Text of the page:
The Power of Hope
The Power of Hope

The Power of Hope

Hope feels free—free to grow, free to live, free to dream.

“They let me do my own thing and don’t judge me, and they’re letting me find my own rhythm,” said Hope.

Hope is 18 years old and describes herself as always wanting to help others, but not really knowing how to ask for help herself. She has been in DePaul’s Independent Living program since last summer. Her transition to Independent Living happened a bit faster than she had planned, but Hope is familiar with the feeling of life happening too quickly.

“Foster care forced me to grow up super fast,” said Hope.

When she was 9 years old, Hope, along with her two siblings, entered the foster care system. Through the years, Hope moved through foster homes but never really felt at home. She buried her emotions and built walls around her heart to protect herself. She said many people assumed the worst of her instead of giving her a chance.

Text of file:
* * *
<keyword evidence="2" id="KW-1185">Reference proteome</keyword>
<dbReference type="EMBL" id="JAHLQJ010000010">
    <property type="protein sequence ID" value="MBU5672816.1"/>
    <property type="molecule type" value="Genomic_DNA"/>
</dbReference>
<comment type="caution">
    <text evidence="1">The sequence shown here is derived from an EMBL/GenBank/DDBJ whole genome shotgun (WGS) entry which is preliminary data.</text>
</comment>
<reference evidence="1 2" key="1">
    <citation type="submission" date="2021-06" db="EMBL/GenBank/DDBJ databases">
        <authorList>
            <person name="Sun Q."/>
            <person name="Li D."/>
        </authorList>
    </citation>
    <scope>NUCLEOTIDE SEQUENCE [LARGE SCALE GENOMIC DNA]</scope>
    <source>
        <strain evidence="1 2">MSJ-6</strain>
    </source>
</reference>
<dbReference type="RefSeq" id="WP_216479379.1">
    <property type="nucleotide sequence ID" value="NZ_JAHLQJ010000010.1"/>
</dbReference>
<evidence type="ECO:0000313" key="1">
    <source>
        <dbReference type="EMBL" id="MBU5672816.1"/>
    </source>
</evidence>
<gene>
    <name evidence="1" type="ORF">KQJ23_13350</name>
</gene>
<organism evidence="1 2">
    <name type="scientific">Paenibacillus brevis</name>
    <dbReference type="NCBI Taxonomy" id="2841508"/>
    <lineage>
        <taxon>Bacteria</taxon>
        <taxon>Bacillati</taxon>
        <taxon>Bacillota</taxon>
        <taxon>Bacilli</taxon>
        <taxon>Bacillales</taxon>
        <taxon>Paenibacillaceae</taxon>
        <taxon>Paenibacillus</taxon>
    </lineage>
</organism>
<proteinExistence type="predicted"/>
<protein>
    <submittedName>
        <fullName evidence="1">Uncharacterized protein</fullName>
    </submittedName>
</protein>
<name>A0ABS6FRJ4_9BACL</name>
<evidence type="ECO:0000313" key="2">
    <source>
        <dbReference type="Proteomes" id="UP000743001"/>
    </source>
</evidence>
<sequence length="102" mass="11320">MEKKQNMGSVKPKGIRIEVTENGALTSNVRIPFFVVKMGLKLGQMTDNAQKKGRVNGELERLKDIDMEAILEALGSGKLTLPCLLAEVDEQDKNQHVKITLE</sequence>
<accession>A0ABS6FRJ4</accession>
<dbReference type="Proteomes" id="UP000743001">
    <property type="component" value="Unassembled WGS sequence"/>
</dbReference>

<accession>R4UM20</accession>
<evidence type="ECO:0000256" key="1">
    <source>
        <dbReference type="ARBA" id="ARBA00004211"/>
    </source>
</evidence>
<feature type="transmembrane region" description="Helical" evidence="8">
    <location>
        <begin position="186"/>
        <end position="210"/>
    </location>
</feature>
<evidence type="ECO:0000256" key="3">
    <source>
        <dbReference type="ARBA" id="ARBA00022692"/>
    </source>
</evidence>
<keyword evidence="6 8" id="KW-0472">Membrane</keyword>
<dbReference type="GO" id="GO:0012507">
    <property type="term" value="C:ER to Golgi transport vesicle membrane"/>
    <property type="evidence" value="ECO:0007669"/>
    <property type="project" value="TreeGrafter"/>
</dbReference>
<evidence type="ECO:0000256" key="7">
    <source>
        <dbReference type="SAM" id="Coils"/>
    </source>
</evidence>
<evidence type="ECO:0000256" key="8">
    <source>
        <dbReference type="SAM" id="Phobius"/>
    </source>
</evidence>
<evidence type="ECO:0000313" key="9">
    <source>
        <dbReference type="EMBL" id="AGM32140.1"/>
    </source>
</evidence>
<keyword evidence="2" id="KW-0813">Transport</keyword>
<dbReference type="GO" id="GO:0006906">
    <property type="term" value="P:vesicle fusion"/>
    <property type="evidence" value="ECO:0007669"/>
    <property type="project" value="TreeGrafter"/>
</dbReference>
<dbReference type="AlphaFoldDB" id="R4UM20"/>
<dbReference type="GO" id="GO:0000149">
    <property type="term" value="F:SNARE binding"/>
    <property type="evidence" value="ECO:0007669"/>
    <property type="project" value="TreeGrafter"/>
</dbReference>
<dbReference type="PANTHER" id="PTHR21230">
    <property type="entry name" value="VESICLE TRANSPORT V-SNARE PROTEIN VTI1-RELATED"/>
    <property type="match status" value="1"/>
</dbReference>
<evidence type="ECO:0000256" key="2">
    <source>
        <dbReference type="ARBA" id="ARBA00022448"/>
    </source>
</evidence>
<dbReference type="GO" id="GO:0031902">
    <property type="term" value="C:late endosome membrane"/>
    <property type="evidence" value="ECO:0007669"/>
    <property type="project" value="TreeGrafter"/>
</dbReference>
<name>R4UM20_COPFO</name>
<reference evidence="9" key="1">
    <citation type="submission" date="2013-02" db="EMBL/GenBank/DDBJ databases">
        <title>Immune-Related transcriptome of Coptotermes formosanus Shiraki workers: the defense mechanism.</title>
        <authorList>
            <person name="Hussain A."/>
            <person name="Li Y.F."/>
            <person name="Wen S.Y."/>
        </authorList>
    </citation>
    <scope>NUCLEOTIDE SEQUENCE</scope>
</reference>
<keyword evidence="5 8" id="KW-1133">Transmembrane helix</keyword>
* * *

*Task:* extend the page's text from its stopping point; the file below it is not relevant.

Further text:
“I feel like we’re in trouble as soon as we walk through the door, and honestly that hurts a lot because all I ever wanted to do was make everyone else happy,” said Hope.

Those difficult years are what led Hope to dream of a future where she could help youth in foster care.

“I feel like in my situation, no one really listened to me and I want to be the person that listens to other people.”

Her plan is to graduate high school in the spring, enroll in community college, and study psychology. She wants to stay in the Independent Living program, learning more about herself and about life.

Hope is hopeful about her future. Hopeful about a mended relationship with her siblings. Hopeful about rebuilding a relationship with her biological mother. Hopeful about the friendship blossoming with her neighbor, a young woman named Cat who is also in the program. And hopeful that fewer children will enter foster care and the children that do will be given love and support and room to write their own stories.

“Remember that they are children, and you can’t blame kids for something they can’t control,” said Hope. “They don’t have options on what their life story is yet … give them a chance.”

*Photo by Carla Funk Photography